The Government support the Bill and welcome the initiative of my hon. Friend the Member for Christchurch in bringing it forward. It will greatly help our efforts to reduce motor cycle noise and should encourage the motor cycle trade to ensure that it supplies replacement exhausts and silencers to enable every model to meet the noise limits set in European Community directives. For most of the machines that are currently on the road, that means compliance with the limits set in directive 78/1015/EEC. From 1990, new motor cycles and, therefore, replacement exhausts for those machines must comply with a new directive, 87/56/EEC, which was agreed at the Environmental Council last November. Now that that directive has been adopted by the Council, we intend to prepare draft amendments to the construction and use regulations to make the new limits applicable at the due dates to new machines registered in Britain.

I can assure the House that those improvements can be made by European motor cycle manufacturers whose Governments are party to the agreement, with improvements to detailed design and key components, and to the silencers and the sources of mechanical noise. The new limits and the dates of their implementation reflect the policy to which the Government are now committed, that is, to make motor cycle manufacturers improve their products and keep in step with the progress that is being made by car, lorry and bus manufacturers to reduce noise at source. It is one thing to ensure that new motor cycles are quiet, but we also need to ensure that they remain that way in use.

My hon. Friend's Bill will help to ensure that, because it strikes at important aspects of the problem of replacement silencers. We should be able to require replacement silencer manufacturers and importers to demonstrate that their products do all that they are supposed to do. If my hon. Friend succeeds in cutting down the nuisance caused by inadequate silencers, a great many people will have good cause to be grateful to him.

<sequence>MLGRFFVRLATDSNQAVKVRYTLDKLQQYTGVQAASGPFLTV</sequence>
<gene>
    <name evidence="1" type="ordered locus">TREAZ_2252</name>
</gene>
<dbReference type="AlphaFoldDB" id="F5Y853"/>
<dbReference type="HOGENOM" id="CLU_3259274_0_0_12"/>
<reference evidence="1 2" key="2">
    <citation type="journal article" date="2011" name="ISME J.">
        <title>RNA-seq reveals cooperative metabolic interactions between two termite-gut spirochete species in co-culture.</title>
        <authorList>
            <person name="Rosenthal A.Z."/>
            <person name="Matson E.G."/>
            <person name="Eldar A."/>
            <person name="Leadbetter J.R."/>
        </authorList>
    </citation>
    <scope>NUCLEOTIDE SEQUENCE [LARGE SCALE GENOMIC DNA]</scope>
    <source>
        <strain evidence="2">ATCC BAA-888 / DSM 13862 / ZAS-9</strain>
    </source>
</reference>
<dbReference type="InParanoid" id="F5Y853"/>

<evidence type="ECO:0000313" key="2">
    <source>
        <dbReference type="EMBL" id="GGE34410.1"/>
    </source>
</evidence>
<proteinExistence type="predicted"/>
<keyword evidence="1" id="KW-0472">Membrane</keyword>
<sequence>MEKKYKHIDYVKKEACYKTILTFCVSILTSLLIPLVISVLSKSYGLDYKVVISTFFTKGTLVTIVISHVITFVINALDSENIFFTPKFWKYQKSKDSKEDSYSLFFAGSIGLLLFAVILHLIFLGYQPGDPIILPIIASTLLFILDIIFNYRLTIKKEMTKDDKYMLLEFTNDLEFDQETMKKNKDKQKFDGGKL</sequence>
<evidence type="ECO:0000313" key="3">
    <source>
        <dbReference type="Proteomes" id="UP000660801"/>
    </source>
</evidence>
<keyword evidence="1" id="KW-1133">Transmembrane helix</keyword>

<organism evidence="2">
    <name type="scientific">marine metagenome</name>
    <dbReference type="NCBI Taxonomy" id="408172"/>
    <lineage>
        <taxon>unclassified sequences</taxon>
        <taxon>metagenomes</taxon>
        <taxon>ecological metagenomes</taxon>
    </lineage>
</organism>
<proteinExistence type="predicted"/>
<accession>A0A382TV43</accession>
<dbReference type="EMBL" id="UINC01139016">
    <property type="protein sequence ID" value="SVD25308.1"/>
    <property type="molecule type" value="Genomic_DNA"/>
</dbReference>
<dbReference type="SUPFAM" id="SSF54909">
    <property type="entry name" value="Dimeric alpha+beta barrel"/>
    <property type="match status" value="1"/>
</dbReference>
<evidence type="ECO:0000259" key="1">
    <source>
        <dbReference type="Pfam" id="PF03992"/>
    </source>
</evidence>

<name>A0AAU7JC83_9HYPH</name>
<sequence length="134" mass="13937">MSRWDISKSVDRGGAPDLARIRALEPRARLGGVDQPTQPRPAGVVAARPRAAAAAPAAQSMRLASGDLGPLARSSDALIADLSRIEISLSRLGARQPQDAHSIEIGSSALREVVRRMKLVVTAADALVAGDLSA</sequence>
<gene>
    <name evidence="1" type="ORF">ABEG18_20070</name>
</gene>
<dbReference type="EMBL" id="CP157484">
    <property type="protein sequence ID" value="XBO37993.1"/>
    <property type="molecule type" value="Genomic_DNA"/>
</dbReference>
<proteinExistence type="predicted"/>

The question of enforcement has been raised. When I went on a short tour of south-east Asia last year, I visited a vehicle testing station in Singapore where a whole group—I am not sure of the collective term for young motor cyclists and their motor cycles—

Mr. Jeremy Corbyn (Islington, North)

A roar.

Mr. Bottomley

Yes. A roar of motor cycles and motor cyclists was gathered in that vehicle testing station. They were the previous night's collection of motor cyclists who had wrongly drawn attention to themselves through their noisy behaviour. They were summoned to have their vehicles tested. That caused a degree of aggravation for the motor cyclists and provided a low-cost opportunity to test whether their cycles met the various requirements, including the noise requirements. It may be that such an approach could be considered by police forces in this country. Perhaps it could be tied in with trading standards officers or with the vehicle examiners in the Department of Transport. I am not saying that that is what must be done, but it would be a way of trying to scoop up people and have a low-cost but effective way of checking that motor cycles do not make too much noise.